Adrian Sutil, for example, "owns" the Medion sponsorship deal that Force India has. That's one of the reasons you see it on his helmet (and not Liuzzi's). Bruno Senna "owns" the Embratel sponsorship for Hispania -- that's why you see him almost always wearing an Embratel hat in interviews. Red Bull junior drivers "own" the Red Bull money and bring it to whatever team they drive for (Carlin in British F3, for example).

2) working on your own car -- I don't believe that is critical or even important if your goal is to drive. Especially professionally. If anything, early on, it's a great way to get lost by chasing setup. You certainly want to understand what things do, but the specific setup is an art of its own. You need to be able to understand what a car is doing (understeering/oversteering/bottoming) but how that's solved can vary greatly as you move through cars.

If your goal is just to go out and have fun -- and there's nothing wrong with that! -- then working on your own car can be a lot of fun. I don't work on my car because I don't enjoy that (and I've never been particularly good at it) and I *do* enjoy being fast -- so having someone else make sure my car is in top shape and set up properly is worth it to me -- that's how I get the maximum enjoyment.

In the context of this discussion, one big thing you get from Skip Barber or any pro school is instruction. You can in some cases get that in club racing if you hook up with the right people (I was pretty fortunate in that respect) but it's pretty rare in general. Sure, people will help you out, but it's not the same level of intensity (i.e., they aren't watching you in every test session), and while they mean well, it's often the case that the fastest guys aren't the best teachers in any case. And driving around for a year, even if you are spending half the money, but making mistakes all the time in your driving (and worse, reinforcing them over and over) is essentially throwing money away if your goal is to push yourself forward, or even just to be competitive (and again, some folks -- often referred to as "well adjusted human beings" :) -- don't care if they finish 3rd or 23rd).

All this said, in general, if you are old enough to drive a street car, from a professional standpoint, you are waaaaaay far behind in being a pro driver. But that doesn't mean you can't have a lot of fun!

Steve
 

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I don't have anything else to contribute here, but I just wanted to say how goddamn lucky you all are to be in America when it comes to motorsports.

Over here in my state we have next to fucking nothing. Racing is only for people who are cashed up and even then it's not very frequent racing.
Even just for a hobby, I can't roll up to my local auto-x or LeMons, because we don't have anything like that. Racing schools? Forget it.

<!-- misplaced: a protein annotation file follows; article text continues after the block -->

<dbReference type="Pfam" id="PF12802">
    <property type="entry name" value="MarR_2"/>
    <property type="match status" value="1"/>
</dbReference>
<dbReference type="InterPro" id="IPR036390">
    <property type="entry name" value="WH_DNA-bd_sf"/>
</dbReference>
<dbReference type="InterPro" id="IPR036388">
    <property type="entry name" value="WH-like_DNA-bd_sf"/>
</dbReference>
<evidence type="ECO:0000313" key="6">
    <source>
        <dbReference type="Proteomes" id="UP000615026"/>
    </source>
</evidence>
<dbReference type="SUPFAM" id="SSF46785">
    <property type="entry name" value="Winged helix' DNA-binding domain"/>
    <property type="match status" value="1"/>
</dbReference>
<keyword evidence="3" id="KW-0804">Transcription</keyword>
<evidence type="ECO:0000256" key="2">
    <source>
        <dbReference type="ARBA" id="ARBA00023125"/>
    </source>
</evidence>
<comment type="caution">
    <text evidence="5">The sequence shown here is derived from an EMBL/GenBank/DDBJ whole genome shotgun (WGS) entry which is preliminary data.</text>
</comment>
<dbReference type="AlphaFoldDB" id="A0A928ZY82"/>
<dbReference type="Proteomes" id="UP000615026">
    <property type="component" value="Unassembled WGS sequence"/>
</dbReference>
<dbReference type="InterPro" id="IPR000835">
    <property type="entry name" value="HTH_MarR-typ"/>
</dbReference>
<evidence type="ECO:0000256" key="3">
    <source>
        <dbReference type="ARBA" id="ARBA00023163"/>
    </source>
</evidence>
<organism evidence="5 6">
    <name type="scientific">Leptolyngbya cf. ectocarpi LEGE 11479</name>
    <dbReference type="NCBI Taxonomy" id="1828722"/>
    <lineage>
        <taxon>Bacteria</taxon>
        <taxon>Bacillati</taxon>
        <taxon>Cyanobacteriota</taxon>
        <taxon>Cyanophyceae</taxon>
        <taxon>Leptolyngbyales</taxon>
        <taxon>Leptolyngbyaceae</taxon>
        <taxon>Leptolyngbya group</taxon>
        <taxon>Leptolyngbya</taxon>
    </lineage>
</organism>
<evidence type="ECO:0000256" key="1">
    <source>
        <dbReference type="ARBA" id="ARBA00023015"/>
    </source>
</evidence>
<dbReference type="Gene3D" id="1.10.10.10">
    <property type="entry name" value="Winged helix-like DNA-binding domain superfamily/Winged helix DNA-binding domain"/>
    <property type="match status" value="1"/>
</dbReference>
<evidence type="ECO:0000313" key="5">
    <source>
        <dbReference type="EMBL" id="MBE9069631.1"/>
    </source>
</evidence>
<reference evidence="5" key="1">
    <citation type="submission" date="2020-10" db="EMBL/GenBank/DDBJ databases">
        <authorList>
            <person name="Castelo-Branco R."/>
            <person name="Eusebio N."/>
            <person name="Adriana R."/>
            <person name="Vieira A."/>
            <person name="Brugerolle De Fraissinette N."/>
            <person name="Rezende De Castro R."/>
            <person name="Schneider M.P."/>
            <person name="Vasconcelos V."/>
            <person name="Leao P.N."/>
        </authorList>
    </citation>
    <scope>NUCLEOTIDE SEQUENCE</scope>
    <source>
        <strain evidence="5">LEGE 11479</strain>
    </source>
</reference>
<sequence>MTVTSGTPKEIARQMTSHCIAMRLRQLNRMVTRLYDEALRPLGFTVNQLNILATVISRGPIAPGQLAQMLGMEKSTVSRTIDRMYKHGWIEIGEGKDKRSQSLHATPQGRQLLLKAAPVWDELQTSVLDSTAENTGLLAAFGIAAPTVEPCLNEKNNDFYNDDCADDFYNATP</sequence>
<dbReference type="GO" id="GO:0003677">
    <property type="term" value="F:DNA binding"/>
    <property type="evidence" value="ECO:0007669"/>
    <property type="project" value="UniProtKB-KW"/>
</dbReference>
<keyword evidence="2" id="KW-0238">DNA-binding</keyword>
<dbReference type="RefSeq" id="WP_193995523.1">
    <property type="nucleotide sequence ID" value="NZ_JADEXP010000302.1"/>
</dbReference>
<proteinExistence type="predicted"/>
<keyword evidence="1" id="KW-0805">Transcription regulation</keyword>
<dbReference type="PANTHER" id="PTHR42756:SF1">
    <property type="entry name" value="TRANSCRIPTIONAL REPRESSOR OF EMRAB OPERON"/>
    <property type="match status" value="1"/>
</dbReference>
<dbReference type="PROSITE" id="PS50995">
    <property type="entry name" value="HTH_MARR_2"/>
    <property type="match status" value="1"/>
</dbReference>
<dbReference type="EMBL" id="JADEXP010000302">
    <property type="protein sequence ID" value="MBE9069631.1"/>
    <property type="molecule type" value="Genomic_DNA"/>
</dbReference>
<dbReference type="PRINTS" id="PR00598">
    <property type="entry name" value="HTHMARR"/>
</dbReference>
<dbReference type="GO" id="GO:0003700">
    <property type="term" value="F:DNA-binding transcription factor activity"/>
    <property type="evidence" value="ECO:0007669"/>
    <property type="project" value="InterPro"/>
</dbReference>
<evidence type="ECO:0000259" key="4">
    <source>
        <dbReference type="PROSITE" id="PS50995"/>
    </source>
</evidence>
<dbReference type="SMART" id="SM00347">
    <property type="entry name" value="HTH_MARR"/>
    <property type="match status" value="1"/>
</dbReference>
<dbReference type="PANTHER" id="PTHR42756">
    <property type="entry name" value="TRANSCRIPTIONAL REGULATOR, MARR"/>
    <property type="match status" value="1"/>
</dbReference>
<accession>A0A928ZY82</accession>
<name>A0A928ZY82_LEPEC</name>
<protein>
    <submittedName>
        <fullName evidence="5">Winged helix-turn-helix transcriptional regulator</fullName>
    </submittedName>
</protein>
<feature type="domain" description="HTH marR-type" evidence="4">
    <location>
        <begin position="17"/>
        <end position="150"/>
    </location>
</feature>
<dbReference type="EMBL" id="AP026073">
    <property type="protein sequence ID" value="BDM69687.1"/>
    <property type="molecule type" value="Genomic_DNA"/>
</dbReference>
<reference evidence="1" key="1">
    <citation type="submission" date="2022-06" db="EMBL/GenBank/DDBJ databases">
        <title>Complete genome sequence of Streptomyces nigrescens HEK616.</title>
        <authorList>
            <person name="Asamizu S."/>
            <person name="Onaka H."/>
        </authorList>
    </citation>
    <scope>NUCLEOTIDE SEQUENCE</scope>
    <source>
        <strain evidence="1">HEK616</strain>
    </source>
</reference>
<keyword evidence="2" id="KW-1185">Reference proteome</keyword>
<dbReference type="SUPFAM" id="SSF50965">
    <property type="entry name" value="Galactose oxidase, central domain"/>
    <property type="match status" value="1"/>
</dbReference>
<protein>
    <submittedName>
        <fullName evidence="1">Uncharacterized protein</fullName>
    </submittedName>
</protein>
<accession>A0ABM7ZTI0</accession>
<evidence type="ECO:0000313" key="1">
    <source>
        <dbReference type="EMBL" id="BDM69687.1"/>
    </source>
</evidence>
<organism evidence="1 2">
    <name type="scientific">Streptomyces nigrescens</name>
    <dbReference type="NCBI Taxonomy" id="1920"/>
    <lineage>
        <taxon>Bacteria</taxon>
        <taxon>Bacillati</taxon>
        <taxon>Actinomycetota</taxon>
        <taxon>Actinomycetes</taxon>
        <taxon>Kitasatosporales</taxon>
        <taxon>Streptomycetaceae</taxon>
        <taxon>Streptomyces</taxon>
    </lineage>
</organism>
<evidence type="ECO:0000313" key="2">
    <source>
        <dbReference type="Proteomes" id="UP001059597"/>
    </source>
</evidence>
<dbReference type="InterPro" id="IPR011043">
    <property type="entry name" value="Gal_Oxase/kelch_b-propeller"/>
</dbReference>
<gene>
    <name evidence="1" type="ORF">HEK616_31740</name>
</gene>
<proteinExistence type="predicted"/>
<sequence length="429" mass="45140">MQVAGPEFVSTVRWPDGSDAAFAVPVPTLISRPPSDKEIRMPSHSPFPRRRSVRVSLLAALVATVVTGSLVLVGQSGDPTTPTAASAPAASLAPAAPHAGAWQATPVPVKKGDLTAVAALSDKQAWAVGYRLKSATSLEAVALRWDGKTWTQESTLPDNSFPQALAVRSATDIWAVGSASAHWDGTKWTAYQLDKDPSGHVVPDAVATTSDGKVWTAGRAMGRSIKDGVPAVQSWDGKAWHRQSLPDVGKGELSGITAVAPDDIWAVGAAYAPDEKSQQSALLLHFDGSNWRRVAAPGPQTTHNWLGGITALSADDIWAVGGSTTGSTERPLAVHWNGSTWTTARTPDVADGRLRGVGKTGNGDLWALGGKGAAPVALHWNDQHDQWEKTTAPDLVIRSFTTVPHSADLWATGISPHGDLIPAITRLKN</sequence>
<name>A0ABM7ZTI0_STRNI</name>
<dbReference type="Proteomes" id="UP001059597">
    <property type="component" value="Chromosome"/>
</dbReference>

There is a handful of circuits but none are well maintained or open on a regular basis. We don't even have a decent drag strip.

Totally jealous of you guys. So much it's not even funny.
 

Driving BULL

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I feel your pain. There's next to nothing here in Iceland. It sucks that it matters what country you live in to become a racing driver or at least try to be.
I am also jealous of these racing drivers that have rich families that support them.
 

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In case anyone's interested, I ended up doing Spec Miata. Formula Ford was miscalculated - in talks with the team they thought I meant a single race per weekend on a limited schedule. for double weekends the cost would go to over $35,000 including tires. Anyway, in 2011 the cost for the Mazda and the racing came out to $25,000. That includes a 33% reduction in rental cost per weekend from $1,500 to $1,000, on the condition that my dad and I towed the car to and from the event ourselves. Most other Spec Miata rentals do $2,500 per weekend. Add entrance fee and tires and fuel on top.

For that $25,000, I got:

  • 13 races in Sealed Spec Miata class (7 weekends)
  • A 4-hour enduro
  • 24 of the 25 Hours of Thunderhill
  • 5 test days
  • 5 sets of tires (not including 25-H)
  • $1,800 in crash damage (pure parts cost)
  • 5 days of private coaching
  • I was awarded approximately $1,250 from contingency sponsorships. This more or less paid for towing fuel. Towing for Thunderhill (the furthest track) was about $200 round trip. For the record, still amateur. ;)
If we bought a car, it would have been more expensive up front, but we would have been able to potentially sell the car of course. The expense up front was not possible for us though.